For thousands of years humans have been faced by the animal problem as, possibly, the most demanding of all moral issues. How should we treat the other animals? The great Jain and Buddhist civilisations, for example, teach respect for all forms of life, while Christianity (since Francis of Assisi) has tried to ignore the whole subject, and for centuries the Western world pretended the problem did not exist.

History shows that progress in animal welfare tends to take place at times of affluence and peace. When humans feel threatened by poverty or war they seem only to have time for themselves; they put themselves first and speciesism runs riot. Our natural human compassion for animals is obliterated by need.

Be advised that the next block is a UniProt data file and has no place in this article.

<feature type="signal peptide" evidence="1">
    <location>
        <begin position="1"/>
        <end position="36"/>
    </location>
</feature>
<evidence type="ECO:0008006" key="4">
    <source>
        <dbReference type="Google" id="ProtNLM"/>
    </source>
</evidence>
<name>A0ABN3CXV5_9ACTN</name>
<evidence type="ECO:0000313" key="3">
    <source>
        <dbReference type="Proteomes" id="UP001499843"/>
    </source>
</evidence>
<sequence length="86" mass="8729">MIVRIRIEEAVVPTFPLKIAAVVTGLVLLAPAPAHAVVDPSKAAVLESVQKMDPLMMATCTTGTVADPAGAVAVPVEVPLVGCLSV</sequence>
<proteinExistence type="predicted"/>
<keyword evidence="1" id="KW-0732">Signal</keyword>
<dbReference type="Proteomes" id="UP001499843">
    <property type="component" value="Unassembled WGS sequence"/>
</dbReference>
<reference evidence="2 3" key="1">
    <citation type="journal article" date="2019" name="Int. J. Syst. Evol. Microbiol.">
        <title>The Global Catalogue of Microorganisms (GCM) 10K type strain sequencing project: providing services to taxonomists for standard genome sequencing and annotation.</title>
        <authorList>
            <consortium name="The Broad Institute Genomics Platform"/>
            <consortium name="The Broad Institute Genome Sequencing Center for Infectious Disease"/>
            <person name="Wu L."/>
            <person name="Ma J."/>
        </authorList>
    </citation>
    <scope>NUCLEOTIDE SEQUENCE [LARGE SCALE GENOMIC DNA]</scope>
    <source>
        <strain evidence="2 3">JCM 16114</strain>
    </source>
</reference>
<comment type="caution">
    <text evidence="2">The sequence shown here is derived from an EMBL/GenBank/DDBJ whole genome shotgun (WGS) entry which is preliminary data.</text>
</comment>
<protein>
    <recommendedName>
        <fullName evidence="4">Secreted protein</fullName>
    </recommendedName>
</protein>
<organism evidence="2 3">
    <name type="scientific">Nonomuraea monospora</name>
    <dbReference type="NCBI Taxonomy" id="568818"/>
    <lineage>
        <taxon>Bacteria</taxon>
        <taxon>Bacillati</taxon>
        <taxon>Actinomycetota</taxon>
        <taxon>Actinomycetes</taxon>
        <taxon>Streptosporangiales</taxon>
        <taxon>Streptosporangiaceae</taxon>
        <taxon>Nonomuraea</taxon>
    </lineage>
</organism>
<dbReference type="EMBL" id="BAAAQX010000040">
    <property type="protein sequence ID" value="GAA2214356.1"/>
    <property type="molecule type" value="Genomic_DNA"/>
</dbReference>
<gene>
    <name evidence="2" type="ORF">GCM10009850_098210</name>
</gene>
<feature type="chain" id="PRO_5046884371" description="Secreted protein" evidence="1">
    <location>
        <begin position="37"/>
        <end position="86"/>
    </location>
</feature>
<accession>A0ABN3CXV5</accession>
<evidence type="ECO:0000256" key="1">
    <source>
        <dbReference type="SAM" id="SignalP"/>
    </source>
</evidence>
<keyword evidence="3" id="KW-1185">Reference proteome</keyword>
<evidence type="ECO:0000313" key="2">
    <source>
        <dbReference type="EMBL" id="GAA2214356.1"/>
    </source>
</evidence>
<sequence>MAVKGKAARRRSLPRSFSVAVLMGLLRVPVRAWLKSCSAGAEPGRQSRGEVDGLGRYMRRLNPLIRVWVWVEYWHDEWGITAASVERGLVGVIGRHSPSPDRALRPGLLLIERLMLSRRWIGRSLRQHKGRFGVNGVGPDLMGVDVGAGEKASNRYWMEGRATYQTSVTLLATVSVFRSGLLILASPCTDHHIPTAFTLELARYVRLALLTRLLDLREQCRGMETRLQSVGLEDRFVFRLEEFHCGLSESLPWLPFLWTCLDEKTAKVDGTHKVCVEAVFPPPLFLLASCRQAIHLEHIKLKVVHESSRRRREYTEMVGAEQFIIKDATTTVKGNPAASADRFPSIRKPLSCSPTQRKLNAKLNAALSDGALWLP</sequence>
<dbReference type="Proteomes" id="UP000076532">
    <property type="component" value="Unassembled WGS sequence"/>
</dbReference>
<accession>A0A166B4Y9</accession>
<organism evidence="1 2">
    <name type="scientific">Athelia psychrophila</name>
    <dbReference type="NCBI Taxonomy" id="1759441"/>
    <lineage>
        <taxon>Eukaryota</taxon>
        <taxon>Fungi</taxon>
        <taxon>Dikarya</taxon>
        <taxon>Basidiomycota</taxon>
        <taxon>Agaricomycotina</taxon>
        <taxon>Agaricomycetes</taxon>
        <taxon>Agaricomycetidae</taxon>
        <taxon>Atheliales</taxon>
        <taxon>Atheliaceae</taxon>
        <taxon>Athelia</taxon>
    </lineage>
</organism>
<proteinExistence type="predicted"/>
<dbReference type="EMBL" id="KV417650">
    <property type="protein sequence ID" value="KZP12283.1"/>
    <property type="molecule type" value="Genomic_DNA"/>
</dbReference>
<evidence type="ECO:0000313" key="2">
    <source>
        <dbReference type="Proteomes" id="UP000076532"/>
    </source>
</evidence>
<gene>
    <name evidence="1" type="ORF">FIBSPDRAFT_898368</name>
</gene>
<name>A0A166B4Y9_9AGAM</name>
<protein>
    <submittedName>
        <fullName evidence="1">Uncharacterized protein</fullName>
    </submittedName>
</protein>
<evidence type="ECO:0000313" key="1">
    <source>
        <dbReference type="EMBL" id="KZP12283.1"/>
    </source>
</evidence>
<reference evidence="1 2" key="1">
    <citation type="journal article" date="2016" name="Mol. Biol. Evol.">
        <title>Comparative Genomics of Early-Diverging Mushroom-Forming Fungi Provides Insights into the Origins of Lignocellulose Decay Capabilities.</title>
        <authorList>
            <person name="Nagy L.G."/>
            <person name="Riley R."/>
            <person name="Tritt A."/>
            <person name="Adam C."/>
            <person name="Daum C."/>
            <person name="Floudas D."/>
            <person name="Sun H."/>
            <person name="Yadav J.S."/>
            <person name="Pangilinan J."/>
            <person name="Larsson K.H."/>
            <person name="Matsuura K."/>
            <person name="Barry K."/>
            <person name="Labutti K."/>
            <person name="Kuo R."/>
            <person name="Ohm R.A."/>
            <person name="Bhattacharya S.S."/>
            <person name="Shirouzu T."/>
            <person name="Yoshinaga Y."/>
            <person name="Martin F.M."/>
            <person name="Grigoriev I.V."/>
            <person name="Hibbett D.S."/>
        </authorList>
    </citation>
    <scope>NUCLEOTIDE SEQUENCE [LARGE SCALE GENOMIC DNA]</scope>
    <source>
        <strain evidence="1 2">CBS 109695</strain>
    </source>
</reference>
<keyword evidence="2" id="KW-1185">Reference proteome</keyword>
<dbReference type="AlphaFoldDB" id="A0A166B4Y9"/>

Over the centuries we have seen early thinkers and preachers being either sympathetic, opposed or silent on the animal issue. Some of those in the ancient pro-animal camp, in addition to Gautama Buddha and Lord Mahavir, have included Pythagoras (active around 530 BCE), Asoka (Emperor of India), Marcus Aurelius (Roman Emperor) and the philosophers Porphyry, Plotinus and Plutarch. So what did they say on the subject?

Pythagoras had hundreds of thousands of followers and promoted a vegetarian diet. He believed “animals share with us the privilege of having a soul” and concluded: “As long as man continues to be the ruthless destroyer of lower living beings, he will never know health or peace.” Pythagoras seemed to base his ethic upon belief in reincarnation and belief that animals have consciousness (or ‘soul’).